When broken is beautiful: How Kathryn Hahn and show creators built ‘Tiny Beautiful Things’

Three women (Liz Tigelaar, Kathryn Hahn, Cheryl Strayed) pose in front of colorful books, separated by the shelves.
From the page to the flesh — Liz Tigelaar, Kathryn Hahn and Cheryl Strayed collaborated to adapt Strayed’s loose, “nonlinear memoir” “Tiny Beautiful Things” to the miniseries format.
(Jason Armond / Los Angeles Times)

When author Cheryl Strayed began writing the advice column “Dear Sugar” for the Rumpus back in 2010, she upended the traditional format. Responding anonymously to letters full of heartache, shame or fear, Strayed bared her own deepest terrors and, in doing so, held out a path toward healing.

The extraordinary approach engendered a swift and overwhelming response. A subsequent book of columns, “Tiny Beautiful Things: Advice From Dear Sugar,” was an international bestseller, released only four months after her memoir “Wild” hit those same charts.

“Wild,” about Strayed’s transformative journey hiking the Pacific Crest Trail, was adapted into a feature film by Reese Witherspoon’s Hello Sunshine company; Witherspoon played Strayed, and Laura Dern played her mother. They are all executive producers on the Hulu limited series “Tiny Beautiful Things,” along with Liz Tigelaar, the show’s creator.


A massive fan of Strayed’s work — her son is named Wilder in part because of the book — Tigelaar’s initial excitement about the series intensified when she learned that Strayed wanted to be involved as a writer. The two worked closely to bring the book to life.

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“We would talk, and then Liz would go away and work on the pilot and then show me a draft, and we would talk more,” Strayed says, speaking via Zoom with Tigelaar, in a chat that took place before the writers’ strike. “The only thing that really mattered was that we make a show that honors the book, that doesn’t replicate it, but is a good show that people want to watch and that people feel in their hearts.”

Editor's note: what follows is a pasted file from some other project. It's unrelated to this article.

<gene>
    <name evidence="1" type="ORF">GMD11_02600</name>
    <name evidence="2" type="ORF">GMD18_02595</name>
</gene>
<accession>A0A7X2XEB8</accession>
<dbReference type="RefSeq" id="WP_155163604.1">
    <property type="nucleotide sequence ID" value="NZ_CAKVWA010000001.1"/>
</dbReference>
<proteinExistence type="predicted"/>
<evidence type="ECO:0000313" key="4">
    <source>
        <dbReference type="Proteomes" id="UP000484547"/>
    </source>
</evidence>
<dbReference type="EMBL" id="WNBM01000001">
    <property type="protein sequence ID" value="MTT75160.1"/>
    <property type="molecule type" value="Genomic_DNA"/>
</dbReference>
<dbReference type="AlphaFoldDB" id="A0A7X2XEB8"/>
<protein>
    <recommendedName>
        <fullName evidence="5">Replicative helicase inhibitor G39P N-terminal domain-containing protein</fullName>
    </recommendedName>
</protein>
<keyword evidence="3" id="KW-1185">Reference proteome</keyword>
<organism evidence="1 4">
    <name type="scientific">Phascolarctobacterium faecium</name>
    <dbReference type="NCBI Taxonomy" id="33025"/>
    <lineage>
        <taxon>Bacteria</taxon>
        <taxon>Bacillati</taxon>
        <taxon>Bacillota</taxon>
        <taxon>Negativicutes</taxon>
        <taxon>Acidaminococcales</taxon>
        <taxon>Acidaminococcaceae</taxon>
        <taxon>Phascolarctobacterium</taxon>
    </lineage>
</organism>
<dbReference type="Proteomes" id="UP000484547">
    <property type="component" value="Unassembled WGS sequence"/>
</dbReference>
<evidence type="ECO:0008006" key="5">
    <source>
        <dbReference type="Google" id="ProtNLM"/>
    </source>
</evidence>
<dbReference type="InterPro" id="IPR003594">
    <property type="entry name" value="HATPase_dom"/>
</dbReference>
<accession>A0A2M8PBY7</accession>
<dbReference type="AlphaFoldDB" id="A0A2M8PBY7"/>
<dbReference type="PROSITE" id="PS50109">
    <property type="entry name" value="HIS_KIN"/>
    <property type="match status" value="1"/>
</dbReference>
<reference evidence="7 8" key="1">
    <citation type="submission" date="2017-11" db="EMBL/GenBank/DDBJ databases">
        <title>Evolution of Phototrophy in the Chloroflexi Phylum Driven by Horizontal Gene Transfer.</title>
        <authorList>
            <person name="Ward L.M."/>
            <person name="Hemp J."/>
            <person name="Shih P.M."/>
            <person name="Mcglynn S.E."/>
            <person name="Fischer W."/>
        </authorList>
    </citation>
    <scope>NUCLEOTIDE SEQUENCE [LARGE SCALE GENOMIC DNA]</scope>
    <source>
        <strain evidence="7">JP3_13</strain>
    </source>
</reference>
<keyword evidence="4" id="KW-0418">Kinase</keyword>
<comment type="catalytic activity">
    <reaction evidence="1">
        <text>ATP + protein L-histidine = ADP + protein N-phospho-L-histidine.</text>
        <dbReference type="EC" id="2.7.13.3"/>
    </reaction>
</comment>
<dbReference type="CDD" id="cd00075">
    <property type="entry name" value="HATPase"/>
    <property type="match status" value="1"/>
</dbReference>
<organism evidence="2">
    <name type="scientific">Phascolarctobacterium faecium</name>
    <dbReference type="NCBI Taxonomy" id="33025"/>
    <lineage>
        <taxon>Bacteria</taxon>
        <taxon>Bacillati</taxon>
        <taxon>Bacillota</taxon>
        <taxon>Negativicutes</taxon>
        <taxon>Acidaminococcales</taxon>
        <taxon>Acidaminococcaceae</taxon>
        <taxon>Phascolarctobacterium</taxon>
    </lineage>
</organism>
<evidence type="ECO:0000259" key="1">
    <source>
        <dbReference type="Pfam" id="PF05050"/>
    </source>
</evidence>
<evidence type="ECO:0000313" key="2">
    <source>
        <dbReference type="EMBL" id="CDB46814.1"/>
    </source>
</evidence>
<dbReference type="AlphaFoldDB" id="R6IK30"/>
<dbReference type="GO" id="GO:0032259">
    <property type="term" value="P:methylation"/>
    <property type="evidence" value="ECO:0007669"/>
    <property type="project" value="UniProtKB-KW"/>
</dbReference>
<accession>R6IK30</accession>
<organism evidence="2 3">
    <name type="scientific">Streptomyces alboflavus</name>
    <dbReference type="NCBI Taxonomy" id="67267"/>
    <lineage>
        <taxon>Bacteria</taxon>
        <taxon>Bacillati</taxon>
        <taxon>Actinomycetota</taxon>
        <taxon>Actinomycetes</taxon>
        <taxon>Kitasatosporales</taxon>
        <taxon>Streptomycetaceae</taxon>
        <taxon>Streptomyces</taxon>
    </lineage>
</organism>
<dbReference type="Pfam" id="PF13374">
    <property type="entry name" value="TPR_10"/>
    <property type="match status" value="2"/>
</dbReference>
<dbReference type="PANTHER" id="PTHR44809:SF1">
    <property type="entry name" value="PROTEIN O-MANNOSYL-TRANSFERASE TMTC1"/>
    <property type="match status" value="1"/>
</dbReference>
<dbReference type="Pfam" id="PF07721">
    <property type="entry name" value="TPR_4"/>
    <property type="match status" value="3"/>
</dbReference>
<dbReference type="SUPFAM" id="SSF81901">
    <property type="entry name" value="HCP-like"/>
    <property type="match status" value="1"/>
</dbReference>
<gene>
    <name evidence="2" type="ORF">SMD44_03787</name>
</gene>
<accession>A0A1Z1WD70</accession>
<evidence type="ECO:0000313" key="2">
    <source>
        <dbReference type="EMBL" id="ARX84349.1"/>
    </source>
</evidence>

They had to figure out who Sugar would be, because Strayed had already been portrayed — by name — in “Wild” and didn’t want to revisit that. “On the other hand, I was very adamant that the things that formed me had to form this character,” she says. “She had to have lost her mother young to cancer, the way I lost my mother young to cancer. She had to have had an abusive father from whom she was estranged, she had to have grown up poor in a rural environment, and she had to have gotten married and divorced young. Those things are experiences that not only informed me, but they’re things I return to again and again in the advice, and so for those letters to make sense, she has to have shared my history.”

Structurally, Tigelaar wanted to create a nonlinear memoir, “because that’s what I was so enthralled with about Cheryl” and the columns, she says. “We’re really not holding the audience’s hand.” In the writers room, “we got to dig in, to try to portray this idea of all the selves that live inside us all the time and to make time and memory fluid. Those memories are what formed you, they’re all inside of you. You can be having a conversation and you can feel 22 again, or 11.”